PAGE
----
But even in light of the planned total withdrawal of American troops, the expansion of transit routes in and out of Afghanistan is still critical to US interests. All combat troops are scheduled to leave the country by 2014, provided that Afghan forces are ready to take over, and for these reasons both US and NATO forces are highly sensitive to any threat to the transit process. Thus, the US is looking for more help from the Afghan supply spur in the Caucasus; Azerbaijan and Georgia will play a key role in supporting the stabilization process in Afghanistan as well as providing transit routes.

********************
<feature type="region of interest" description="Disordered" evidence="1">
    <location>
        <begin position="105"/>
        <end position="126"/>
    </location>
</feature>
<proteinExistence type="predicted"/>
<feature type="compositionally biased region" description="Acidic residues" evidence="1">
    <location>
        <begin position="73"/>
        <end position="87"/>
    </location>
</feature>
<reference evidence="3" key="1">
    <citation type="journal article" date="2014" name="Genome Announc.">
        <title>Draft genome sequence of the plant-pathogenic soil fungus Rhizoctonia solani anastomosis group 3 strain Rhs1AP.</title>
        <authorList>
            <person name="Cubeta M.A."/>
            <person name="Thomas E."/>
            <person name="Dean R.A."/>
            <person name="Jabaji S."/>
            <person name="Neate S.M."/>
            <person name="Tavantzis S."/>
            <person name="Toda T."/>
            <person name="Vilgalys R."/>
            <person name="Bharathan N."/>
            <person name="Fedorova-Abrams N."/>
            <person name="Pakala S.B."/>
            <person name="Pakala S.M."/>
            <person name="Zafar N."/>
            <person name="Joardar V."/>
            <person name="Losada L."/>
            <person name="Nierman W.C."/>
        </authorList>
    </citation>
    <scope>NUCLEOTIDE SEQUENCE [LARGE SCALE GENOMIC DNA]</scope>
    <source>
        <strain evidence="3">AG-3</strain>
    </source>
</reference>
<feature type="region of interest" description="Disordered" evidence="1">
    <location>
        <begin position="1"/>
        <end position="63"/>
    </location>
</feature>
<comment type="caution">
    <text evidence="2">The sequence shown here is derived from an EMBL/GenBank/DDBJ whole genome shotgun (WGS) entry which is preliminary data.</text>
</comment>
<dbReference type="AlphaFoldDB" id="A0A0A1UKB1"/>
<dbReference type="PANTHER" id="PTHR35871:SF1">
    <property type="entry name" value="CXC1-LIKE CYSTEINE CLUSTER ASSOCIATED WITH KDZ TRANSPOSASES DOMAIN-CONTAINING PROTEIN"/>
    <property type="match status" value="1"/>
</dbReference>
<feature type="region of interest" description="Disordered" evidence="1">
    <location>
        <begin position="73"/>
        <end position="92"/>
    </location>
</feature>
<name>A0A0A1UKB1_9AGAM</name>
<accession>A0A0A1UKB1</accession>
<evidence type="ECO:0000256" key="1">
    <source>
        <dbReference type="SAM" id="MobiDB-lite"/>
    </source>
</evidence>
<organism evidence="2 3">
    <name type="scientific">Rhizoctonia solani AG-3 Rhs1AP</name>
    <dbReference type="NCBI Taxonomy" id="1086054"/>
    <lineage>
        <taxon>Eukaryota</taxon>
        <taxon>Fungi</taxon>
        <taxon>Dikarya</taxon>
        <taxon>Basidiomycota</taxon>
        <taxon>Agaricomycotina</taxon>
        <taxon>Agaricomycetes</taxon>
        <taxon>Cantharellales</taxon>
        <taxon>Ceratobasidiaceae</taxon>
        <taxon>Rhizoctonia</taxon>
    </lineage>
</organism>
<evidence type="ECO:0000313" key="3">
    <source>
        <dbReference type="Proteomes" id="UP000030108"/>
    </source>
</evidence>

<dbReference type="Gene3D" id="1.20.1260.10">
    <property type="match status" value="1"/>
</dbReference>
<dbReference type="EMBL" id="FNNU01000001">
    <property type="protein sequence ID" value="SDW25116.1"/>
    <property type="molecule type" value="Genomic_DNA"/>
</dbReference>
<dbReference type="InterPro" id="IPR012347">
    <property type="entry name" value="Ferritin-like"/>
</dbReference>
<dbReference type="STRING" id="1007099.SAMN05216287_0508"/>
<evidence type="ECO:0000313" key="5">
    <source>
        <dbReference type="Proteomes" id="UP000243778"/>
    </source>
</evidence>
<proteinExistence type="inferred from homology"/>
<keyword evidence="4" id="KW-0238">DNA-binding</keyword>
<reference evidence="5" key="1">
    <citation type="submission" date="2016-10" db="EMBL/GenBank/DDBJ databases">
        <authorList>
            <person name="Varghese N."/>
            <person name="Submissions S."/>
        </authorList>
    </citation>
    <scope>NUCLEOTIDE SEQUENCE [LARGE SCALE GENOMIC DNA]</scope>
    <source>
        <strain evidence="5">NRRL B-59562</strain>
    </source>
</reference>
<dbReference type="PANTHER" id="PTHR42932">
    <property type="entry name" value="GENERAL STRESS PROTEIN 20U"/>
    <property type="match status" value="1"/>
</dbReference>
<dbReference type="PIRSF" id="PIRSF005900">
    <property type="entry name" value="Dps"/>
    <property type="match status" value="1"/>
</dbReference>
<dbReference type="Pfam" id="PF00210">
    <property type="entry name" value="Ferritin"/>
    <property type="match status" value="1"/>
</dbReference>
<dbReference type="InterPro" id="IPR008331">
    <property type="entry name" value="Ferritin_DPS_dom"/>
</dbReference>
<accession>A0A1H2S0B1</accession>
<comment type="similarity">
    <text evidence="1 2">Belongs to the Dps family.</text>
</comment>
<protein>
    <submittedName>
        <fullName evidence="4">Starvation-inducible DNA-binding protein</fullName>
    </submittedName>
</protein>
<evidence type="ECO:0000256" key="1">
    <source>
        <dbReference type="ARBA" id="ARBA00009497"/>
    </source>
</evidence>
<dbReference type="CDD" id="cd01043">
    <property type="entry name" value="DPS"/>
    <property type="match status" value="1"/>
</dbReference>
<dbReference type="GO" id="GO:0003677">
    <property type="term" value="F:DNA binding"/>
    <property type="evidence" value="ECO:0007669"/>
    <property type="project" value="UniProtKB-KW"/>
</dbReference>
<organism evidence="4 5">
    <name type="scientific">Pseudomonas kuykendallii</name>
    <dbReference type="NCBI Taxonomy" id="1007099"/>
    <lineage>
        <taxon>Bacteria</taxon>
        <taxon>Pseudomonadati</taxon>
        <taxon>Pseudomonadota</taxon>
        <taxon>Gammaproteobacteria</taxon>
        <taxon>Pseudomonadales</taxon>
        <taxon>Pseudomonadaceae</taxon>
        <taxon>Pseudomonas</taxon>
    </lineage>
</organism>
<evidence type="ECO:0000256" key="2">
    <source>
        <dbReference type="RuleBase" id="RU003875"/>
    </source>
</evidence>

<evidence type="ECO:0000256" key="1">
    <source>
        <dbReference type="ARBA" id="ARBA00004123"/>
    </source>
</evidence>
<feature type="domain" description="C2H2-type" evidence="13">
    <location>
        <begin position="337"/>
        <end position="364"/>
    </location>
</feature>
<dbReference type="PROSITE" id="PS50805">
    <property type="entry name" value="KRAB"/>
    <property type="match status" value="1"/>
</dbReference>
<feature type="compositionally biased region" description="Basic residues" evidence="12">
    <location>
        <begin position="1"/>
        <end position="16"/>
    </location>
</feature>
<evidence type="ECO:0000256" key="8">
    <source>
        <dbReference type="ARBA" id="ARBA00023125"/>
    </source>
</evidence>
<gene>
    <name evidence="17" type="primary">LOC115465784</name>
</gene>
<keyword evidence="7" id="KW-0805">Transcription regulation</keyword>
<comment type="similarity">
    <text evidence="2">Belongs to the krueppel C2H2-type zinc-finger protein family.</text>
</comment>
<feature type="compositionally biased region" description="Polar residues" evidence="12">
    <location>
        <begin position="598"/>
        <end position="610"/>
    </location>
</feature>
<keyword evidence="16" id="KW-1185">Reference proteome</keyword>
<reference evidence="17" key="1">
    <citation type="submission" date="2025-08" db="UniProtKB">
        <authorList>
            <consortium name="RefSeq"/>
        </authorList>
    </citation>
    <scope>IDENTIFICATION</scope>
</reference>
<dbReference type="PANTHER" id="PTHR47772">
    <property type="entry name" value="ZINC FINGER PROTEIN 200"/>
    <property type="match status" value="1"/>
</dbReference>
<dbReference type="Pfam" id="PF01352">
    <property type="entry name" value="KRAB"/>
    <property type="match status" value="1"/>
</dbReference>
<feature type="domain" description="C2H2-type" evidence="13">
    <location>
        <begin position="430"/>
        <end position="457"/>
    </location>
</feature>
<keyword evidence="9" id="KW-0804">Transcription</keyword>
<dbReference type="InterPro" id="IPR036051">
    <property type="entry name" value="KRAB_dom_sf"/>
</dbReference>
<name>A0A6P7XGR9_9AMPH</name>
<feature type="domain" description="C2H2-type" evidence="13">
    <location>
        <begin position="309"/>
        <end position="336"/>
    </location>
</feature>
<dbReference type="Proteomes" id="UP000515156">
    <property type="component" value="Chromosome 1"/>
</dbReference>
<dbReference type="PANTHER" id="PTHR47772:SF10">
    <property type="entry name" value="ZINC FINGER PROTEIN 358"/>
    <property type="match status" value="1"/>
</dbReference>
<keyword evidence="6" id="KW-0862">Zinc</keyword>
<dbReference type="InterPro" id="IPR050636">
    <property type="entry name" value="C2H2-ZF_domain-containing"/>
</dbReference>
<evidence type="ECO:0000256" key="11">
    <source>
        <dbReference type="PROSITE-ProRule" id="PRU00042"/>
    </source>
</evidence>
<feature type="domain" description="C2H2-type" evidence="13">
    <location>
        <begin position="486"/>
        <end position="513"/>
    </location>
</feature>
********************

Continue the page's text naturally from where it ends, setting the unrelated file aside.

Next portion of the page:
While Azerbaijan has played a certain role as part of the Caucasus supply route, it has retained a broadly cautious approach in its interactions with NATO's International Security Assistance Force (ISAF) mission in Afghanistan. Nonetheless, as far as Baku is concerned, the use of Azerbaijani territory in the supply route to Afghanistan underscores its strategic position as a gateway to Central Asia, as well as its support for the struggle against international terrorism. The participation of Azerbaijan and Georgia in the Afghan peacekeeping mission following 9/11 strengthened their sovereignty and independence; forging links with major powers outside of the neighborhood has proved valuable in this geopolitically complex environment.